AWP: Right. Now the fish was different. It was made of different molecules perhaps, and it had a different shape and it might have had other different properties, but the Hawking radiation, at least that Hawking calculated in the mid-1970s, only cared about the mass. So if some of the information that goes in doesn’t come out, well, hell isn’t that a bit of a problem? I mean if we’re calling ourselves quantum physicists and we’re supposed to be interested in peeling things down in onion layers to the most fundamental level, we shouldn’t be losing track of information in our universe – that would be really embarrassing. It would be like we totally failed in our mission as physicists to be subatomic theorists if we didn’t keep track of all the information that was out there in the universe. Stephen Hawking even proposed that black holes eat information. He said that information is not sacrosanct anymore. You can lose information if you have black holes in your system. And this caused enormous consternation among the subatomic theoretical physics community because we had thought that we were the ultimate muscular people in tracking information and being able to keep track of all those little microscopic degrees of freedom. All of the sudden here Hawking was presenting us with an idea that maybe our tools were incomplete and that if we are not wanting to understand where that information went and if it was ever going to come out of the black hole again, would we ever see it again? Would it go off into another universe? What would that even mean? All those kinds of questions. So people like me are trying to use the tools of string theory that had the success with the Bekenstein-Hawking entropy explaining and were able to explain some of the spectrums of Hawking radiation that comes out of black holes using string theory techniques. But we still haven’t resolved that information puzzle yet. And there’s been some pretty big arguments in the literature over the last few years. New techniques being brought to bear to destroy old solutions to problems we thought we had a resolution of the information puzzle and then some people pointed out well maybe you don’t, there’s some things wrong with it solution so we need to work harder. So I don’t know how long it’s going to take for people like me to resolve the black hole information problem, but I probably think it’s not going to be next year. And probably not five years from now. It’ll probably take longer than that, but hey if I could predict, as I said, I would already be a billionaire making tons of money in the stock market.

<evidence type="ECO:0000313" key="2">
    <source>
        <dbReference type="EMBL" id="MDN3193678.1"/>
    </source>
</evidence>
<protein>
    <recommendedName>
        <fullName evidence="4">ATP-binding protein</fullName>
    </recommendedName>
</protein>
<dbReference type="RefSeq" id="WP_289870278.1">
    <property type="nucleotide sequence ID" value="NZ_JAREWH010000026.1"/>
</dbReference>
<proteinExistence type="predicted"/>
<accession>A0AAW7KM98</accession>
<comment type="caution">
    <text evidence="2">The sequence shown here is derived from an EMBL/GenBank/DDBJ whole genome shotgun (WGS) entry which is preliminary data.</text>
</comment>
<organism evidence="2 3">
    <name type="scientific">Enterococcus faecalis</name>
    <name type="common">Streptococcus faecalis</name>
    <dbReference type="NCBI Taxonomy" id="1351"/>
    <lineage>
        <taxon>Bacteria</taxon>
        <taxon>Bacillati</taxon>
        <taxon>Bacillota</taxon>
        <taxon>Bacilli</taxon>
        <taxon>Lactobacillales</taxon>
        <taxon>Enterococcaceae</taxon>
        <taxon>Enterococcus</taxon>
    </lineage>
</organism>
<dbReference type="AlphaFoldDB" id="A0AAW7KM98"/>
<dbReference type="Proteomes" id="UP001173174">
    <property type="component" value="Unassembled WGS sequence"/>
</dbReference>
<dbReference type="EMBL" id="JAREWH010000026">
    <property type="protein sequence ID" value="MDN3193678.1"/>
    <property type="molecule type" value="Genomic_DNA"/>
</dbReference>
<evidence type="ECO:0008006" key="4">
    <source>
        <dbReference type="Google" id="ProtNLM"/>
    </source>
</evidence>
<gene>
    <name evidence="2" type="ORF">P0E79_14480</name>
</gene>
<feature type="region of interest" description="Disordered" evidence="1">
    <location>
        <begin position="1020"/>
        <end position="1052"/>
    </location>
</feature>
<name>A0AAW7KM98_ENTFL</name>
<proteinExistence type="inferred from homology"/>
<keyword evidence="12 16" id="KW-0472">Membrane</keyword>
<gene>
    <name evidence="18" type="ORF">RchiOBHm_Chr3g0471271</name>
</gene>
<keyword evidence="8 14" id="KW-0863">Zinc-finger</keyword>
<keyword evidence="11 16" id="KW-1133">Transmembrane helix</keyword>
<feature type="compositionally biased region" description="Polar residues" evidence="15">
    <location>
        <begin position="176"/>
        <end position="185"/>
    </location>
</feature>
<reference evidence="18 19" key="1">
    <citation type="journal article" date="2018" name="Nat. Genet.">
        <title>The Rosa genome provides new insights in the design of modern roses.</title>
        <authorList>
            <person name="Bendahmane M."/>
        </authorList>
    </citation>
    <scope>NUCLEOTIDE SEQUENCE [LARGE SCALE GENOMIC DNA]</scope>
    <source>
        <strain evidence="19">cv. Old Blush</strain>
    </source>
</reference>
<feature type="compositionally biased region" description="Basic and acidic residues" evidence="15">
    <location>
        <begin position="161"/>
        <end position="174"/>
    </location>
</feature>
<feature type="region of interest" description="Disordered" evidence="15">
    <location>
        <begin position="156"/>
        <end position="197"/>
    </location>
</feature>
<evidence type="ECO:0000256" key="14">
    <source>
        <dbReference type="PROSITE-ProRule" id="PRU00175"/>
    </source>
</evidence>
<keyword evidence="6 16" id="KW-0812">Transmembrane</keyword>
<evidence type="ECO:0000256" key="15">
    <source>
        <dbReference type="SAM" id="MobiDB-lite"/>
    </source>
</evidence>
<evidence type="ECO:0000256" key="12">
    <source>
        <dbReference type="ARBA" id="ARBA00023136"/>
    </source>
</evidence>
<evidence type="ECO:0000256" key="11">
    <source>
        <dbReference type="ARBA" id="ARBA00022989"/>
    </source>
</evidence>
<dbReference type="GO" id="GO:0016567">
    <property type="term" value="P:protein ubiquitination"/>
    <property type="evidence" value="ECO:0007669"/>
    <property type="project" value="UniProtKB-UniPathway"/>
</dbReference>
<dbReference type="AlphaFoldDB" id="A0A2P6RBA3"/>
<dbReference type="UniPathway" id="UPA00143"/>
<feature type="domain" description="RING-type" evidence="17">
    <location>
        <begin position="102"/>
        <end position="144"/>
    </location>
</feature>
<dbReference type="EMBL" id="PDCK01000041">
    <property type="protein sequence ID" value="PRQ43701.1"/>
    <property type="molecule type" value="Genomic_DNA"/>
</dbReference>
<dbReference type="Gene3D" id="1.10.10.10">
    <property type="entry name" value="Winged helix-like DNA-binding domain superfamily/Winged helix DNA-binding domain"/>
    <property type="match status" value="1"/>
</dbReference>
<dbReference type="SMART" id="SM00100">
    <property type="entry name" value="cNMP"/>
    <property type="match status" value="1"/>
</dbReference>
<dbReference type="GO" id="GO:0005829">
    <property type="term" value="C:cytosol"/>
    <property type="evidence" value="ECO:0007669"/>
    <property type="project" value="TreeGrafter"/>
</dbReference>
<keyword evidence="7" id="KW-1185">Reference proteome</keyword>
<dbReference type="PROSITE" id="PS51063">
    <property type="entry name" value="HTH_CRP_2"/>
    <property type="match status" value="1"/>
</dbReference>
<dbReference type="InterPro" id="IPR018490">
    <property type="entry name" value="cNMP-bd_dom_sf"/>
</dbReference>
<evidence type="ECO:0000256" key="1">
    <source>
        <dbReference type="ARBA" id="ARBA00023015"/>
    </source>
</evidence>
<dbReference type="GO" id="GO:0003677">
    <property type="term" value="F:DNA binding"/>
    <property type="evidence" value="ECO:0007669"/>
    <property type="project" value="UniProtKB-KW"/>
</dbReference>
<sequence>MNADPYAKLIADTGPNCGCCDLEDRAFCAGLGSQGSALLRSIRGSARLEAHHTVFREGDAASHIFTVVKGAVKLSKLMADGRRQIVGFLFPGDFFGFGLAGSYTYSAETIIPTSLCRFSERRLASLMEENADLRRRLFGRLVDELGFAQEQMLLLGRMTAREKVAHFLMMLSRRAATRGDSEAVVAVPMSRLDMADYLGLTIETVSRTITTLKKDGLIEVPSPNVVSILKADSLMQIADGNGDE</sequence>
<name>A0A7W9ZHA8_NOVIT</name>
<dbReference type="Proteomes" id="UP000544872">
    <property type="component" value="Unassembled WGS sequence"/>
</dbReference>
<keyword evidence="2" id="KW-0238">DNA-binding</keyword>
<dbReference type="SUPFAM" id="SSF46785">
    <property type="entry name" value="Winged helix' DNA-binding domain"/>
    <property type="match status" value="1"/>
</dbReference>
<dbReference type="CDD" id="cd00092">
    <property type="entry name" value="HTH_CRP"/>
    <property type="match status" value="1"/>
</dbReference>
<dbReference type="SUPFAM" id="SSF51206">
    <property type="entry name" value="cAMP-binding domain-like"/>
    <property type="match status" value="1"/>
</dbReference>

PA: I’ve got just a couple more questions. The gravitational wave discovery – how significant is that? It’s been all over the news. We’ve heard all about it but from inside the world of physics, how big a deal is it?